As our climate changes, Dr Caitlin Byrt’s research will help secure Australia’s future food supply by improving the productivity of vital crops.
As a child, Caitlin Byrt dreamed of living as a hermit in the middle of nowhere, so she could be entirely in touch with nature. These days she uses her knowledge of nature to play a part in ensuring current and future generations have access to good quality fresh food.
An alumna and senior researcher in plant biology at the University of Adelaide, Caitlin studies processes in a plant’s biology to help determine how to boost crop productivity.
This began during her PhD studies, when she was part of a project team that identified a gene in wild varieties of wheat that contributes to the plant’s tolerance to salt.
“Water limitation and soil salinity are two of the major problems limiting crops’ yields,” she said.
“For us to feed our growing population we must develop crop varieties that remain productive in stressful conditions where water is relatively limited, and in areas where soils are affected by salinity.
“The project achieved a 25 per cent increase in durum wheat grain yield in saline soils, and the traits and genes were distributed to more than 18 countries.”
Caitlin has received several accolades for her work, including the University of Adelaide Edith Dornwell Medal for Early- Career Research Excellence (2014) and the Australian Research Council Discovery Early Career Researcher Award (2015). She also received an Australian Institute of Policy and Science SA Young Tall Poppy Award in 2015 and, most recently, an Australian Society of Plant Scientists Goldacre Award for 2018.
Last year she won a category of the Australian Government’s Science and Innovation Award for Young People in Agriculture, Fisheries and Forestry, which is helping to support a current project examining the wild relatives of barley crops to establish what makes them tolerant to stress.
“In this project we have identified strategies to figure out how we can resolve what genes and traits we need to borrow from these stress-tolerant plants and introduce into our favourite crop plants, like barley, so that they too can remain productive in these conditions,” she said.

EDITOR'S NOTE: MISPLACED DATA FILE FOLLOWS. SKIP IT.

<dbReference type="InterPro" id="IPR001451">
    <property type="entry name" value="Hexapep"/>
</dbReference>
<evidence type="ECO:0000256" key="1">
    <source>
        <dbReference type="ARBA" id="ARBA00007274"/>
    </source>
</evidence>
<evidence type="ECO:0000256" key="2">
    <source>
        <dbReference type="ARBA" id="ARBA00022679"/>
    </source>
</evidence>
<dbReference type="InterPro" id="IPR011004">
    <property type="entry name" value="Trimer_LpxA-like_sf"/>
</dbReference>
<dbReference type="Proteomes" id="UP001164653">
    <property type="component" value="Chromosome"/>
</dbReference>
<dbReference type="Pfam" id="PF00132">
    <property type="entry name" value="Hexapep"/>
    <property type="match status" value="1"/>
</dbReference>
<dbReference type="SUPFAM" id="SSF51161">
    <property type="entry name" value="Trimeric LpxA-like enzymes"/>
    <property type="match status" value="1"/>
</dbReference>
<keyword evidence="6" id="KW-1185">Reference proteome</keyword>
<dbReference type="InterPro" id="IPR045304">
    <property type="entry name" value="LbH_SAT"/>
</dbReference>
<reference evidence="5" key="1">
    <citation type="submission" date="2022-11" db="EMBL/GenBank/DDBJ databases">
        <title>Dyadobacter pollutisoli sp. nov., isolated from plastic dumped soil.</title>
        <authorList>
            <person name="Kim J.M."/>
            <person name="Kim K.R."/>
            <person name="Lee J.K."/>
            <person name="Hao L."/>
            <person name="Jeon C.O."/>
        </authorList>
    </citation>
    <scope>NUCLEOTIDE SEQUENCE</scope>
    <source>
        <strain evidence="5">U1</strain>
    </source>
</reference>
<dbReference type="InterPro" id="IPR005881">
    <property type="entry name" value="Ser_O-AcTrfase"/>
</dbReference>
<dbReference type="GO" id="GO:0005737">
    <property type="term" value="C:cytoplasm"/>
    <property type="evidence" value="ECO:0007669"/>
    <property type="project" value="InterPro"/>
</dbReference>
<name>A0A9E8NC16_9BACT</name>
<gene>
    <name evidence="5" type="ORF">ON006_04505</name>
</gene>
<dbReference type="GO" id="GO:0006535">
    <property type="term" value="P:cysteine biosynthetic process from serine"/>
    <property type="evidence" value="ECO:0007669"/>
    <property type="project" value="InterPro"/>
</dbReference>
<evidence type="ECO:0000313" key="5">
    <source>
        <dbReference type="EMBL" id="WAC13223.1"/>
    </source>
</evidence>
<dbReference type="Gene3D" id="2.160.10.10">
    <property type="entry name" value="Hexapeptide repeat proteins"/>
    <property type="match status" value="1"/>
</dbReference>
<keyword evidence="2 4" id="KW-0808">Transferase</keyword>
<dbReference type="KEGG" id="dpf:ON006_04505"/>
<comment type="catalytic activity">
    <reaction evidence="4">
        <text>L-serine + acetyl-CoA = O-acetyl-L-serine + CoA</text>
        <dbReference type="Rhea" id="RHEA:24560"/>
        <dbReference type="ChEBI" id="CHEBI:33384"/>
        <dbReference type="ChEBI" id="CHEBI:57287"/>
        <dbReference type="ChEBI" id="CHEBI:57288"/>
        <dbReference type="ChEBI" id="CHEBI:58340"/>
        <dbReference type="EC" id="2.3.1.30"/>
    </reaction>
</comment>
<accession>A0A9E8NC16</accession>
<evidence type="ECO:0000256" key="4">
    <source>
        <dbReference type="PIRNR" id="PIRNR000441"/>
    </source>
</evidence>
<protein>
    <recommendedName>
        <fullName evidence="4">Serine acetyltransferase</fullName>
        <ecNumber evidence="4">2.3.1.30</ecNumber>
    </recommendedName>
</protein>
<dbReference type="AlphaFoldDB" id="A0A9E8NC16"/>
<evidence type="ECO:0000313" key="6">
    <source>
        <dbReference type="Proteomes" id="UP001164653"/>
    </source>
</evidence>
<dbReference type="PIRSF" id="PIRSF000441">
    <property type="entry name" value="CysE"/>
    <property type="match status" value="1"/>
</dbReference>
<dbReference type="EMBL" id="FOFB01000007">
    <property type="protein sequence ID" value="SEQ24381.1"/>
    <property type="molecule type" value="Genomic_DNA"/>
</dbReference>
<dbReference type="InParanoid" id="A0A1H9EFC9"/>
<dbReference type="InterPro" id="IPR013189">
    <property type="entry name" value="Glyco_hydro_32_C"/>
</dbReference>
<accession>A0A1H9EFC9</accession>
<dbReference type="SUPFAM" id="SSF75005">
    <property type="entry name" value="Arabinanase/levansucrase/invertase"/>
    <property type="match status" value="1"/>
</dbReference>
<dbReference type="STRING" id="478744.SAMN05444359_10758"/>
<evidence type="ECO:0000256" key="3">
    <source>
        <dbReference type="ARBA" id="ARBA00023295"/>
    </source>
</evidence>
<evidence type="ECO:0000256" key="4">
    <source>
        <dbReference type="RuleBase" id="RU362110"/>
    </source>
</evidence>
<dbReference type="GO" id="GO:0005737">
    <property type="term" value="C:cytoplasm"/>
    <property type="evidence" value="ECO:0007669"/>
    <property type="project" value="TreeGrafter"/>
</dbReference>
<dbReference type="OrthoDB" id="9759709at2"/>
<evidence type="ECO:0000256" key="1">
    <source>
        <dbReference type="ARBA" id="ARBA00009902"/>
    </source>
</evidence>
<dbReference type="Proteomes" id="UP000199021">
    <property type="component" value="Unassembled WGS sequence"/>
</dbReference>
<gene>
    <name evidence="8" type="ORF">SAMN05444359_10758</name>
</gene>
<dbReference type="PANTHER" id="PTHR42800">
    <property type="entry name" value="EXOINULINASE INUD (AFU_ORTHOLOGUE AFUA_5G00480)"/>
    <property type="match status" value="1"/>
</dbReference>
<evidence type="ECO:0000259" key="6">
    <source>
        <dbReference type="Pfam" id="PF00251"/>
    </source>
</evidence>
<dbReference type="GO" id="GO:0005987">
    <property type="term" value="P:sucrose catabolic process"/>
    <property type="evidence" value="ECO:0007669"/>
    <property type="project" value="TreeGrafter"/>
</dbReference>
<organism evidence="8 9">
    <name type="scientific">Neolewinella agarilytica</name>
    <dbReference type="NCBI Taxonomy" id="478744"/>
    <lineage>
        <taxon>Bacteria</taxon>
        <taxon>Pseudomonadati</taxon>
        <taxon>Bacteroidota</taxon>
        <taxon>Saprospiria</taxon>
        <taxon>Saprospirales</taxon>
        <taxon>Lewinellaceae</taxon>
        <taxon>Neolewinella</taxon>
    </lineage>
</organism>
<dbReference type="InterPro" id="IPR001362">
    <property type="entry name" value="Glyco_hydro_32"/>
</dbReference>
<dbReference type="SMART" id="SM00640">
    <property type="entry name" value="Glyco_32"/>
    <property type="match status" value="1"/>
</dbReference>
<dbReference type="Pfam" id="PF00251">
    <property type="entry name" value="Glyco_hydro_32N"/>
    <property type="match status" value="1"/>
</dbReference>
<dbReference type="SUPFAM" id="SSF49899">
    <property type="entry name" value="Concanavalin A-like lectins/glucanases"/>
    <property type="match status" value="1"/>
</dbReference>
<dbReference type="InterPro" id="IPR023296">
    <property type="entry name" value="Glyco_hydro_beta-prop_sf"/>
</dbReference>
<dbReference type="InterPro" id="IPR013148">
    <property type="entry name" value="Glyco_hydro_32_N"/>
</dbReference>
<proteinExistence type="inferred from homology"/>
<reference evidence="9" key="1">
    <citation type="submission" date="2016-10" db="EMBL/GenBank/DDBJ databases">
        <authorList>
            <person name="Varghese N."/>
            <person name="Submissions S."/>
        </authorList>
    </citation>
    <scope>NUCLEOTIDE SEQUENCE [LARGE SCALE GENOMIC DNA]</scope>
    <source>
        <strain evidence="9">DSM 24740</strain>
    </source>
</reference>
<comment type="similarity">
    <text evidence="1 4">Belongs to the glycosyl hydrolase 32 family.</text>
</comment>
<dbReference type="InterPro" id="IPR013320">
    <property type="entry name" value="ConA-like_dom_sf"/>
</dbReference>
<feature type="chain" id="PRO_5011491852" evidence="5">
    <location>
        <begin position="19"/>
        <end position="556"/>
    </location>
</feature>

As part of the project, Caitlin recently travelled to Scotland to work with a team at the James Hutton Institute. Together with this team and local Grains Research and Development Corporation funded researchers, they have identified a gene in barley that influences the amount of salt that accumulates in the seed and leaves in saline conditions.
Caitlin was drawn to studying the productivity of crop varieties under stressful conditions during her honours year when she met Professor Mark Tester, who now leads a world-renowned program of research focused on improving plant tolerance at King Abdullah University of Science and Technology in Saudi Arabia.
“Mark told me about his friend and colleague at the CSIRO, Dr Rana Munns, who had identified novel salt tolerance traits in wild relatives of wheat and was planning to figure out what genes were linked to those traits,” she said.
“He mentioned there was a PhD opportunity in this area, which sounded exciting to me.
“I grew up hearing in the news about the increasing salinity problems in the Murray River, so the chance to figure out how to protect crop plant yields against rising salinity was an opportunity not to be missed.”
After completing her PhD, Caitlin found there were lots of opportunities for work, but she chose one that would allow her to stay in the field she was most interested in advancing – plant science.
“I definitely wanted to continue to contribute to plant science because plant science holds the keys to solving major global challenges. Our food, raw material, medicinal and fresh water needs are all either directly derived from or intricately linked with plant industries,” she said.
Surprisingly, given her success to date, there was a time when Caitlin seriously considered a career outside research.
“Near the end of my undergraduate degree, I had a wonderful work experience opportunity. It involved learning about managing an almond orchard, such as watering regimes and plant health management. While doing this I had great fun flying around in a light aircraft, practicing shooting clay targets, swimming in the orchard swimming pool, and careening about on a quad bike.
“At the end of it, the company sent me a $1000 thank you cheque and offered me a position.
“I had to decide between this opportunity and continuing to study; in the end the thirst for new knowledge tipped me over to pursuing a higher research degree.
“That thirst is still there, I made the right decision.”
Story by Kelly Brown